A comprehensive plan helps you minimize the impact on employees, company, and stakeholders should disaster strike.
Disruption of day-to-day activities caused by environmental, human, natural, or technological incidents can shake customer confidence and ultimately threaten a company’s viability—if quick action is not taken to minimize impact.
“I tell our people it’s not a question of whether we will face a crisis, it’s a matter of when and how much it will affect our people, company, and stakeholders,” says William T. Yanavitch, senior vice president of human resources and administration for Glatfelter.
Yanavitch and Kent Matsumoto, Glatfelter’s vice president, general counsel, and corporate secretary, share five lessons they’ve learned while developing the company’s crisis management plan:
- Get buy-in from the top. Full engagement of the senior executive team, including the CEO and board of directors, is a must. Planning from the top down is good, solid governance practice, says Matsumoto.
- Plan for any incident, large or small. Minor incidents can quickly escalate. Identify teams, including roles and responsibilities; operating procedures outlining how and where things will happen; and crisis communications detailing who will be the spokesperson, what messages will be delivered, and how information will be shared.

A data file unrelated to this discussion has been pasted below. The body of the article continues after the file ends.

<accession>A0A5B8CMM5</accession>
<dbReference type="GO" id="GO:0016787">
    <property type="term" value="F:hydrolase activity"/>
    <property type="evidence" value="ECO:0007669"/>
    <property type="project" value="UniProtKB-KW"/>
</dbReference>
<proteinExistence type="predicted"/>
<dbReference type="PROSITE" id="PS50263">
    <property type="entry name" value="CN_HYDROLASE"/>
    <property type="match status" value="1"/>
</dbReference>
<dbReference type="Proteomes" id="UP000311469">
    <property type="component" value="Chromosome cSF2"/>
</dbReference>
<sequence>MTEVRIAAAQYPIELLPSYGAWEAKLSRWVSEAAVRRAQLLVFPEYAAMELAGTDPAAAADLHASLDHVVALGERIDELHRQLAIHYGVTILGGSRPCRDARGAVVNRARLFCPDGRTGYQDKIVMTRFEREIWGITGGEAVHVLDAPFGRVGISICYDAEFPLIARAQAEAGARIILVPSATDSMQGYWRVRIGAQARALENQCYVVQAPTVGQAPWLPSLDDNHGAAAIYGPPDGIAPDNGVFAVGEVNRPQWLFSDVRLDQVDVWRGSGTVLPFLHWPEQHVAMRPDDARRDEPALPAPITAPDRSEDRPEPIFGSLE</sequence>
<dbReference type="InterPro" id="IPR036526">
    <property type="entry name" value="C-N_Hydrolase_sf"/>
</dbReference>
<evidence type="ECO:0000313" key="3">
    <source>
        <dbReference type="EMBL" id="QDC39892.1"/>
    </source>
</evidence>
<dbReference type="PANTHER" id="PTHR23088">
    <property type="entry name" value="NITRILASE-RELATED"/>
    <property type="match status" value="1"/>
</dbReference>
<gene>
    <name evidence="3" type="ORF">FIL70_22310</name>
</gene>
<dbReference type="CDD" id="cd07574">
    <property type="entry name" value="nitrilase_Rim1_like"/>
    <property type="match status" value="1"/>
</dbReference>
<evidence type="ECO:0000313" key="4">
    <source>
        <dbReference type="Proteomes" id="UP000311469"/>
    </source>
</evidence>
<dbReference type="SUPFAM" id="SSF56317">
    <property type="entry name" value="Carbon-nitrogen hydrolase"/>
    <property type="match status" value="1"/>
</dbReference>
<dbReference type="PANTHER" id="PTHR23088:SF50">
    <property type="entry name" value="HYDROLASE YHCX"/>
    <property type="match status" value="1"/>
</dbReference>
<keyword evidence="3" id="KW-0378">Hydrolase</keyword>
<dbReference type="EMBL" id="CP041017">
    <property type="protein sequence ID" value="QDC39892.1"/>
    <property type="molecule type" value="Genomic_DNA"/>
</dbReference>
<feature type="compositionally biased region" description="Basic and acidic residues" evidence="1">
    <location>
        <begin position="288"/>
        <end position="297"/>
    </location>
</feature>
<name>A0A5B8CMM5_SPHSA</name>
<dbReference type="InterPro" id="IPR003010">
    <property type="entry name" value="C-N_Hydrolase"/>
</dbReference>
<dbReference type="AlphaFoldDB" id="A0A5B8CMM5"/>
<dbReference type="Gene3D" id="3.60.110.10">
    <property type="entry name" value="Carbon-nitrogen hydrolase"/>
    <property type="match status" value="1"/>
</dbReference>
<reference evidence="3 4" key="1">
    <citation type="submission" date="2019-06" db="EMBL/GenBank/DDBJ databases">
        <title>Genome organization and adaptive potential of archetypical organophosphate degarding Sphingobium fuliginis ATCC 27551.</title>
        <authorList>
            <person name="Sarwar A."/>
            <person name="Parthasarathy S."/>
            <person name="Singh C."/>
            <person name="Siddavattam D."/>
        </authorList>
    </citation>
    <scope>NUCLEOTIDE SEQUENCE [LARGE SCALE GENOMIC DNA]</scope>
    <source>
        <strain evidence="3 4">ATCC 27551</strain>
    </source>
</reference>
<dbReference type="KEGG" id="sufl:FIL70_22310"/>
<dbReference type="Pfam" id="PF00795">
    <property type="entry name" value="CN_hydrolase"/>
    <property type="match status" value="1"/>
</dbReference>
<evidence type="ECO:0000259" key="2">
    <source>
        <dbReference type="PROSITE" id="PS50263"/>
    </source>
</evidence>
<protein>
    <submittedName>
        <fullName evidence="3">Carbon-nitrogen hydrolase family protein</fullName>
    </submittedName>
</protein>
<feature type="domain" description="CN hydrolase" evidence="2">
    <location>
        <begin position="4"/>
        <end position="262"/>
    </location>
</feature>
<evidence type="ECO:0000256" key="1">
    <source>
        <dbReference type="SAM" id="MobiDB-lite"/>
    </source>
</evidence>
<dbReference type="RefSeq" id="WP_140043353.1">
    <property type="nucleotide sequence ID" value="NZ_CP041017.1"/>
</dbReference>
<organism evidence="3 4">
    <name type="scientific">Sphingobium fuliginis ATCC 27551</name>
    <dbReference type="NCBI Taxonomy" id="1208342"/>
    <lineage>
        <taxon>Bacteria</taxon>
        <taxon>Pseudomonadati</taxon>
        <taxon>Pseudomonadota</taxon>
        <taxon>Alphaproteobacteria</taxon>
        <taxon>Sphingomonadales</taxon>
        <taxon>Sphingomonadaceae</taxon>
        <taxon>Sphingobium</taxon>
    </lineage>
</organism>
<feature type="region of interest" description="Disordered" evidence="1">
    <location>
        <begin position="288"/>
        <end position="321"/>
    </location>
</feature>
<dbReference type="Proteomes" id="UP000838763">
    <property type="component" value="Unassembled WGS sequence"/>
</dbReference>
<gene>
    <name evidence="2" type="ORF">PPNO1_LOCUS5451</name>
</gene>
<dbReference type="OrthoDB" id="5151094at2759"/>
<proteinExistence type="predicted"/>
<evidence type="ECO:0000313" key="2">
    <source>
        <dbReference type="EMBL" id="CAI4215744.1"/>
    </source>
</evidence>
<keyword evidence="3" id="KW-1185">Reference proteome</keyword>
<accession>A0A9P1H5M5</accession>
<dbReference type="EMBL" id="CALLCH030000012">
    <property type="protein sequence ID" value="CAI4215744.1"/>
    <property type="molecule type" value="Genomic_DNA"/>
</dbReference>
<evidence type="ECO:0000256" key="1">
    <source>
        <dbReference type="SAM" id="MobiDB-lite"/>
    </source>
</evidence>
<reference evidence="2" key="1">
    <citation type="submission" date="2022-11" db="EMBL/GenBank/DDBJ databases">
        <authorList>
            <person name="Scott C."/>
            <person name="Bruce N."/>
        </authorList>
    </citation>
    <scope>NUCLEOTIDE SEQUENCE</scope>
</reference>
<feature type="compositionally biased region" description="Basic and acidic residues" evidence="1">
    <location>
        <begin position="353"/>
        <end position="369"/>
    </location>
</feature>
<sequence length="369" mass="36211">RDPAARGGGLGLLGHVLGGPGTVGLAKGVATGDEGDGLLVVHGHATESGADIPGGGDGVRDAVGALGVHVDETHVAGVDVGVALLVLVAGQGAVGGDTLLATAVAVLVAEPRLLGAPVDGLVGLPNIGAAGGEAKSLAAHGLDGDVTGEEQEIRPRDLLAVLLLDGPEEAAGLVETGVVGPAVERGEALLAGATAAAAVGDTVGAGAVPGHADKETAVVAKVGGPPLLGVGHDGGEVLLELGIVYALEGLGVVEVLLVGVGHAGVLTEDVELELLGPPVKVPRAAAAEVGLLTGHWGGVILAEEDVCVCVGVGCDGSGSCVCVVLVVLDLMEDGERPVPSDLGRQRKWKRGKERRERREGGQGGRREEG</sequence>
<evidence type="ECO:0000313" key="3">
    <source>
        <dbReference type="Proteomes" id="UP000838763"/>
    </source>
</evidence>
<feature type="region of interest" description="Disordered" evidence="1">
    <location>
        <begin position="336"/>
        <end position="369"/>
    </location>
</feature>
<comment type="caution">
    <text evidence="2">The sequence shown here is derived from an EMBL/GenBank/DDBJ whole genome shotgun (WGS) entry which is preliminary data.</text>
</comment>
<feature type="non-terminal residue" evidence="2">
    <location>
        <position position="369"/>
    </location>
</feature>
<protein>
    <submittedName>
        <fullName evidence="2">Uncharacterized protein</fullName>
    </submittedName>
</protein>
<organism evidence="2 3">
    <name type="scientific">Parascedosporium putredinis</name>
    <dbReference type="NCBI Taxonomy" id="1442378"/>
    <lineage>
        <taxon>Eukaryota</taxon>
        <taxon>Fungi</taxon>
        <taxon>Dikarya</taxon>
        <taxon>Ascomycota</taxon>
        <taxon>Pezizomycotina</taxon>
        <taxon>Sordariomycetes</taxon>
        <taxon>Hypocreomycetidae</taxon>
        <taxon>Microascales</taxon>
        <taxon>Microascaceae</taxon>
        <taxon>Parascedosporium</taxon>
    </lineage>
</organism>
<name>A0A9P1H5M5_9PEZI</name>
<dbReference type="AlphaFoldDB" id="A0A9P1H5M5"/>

- Communicate throughout the organization. Travel to all company facilities to share and discuss the plan. Site-specific plans should integrate seamlessly with the corporate plan.
- Practice. Then, practice again. Consider bringing in crisis-planning experts to help conduct mock scenarios for the crisis teams. Discuss lessons learned, and modify the plan if needed.
- Appreciate peace of mind. Being prepared to anticipate, avoid, and respond to critical incidents brings a certain level of comfort and confidence to employees, customers, and stakeholders. In the event of a crisis, you stand ready to provide for people’s safety and security, while at the same time protecting your business reputation and continuity.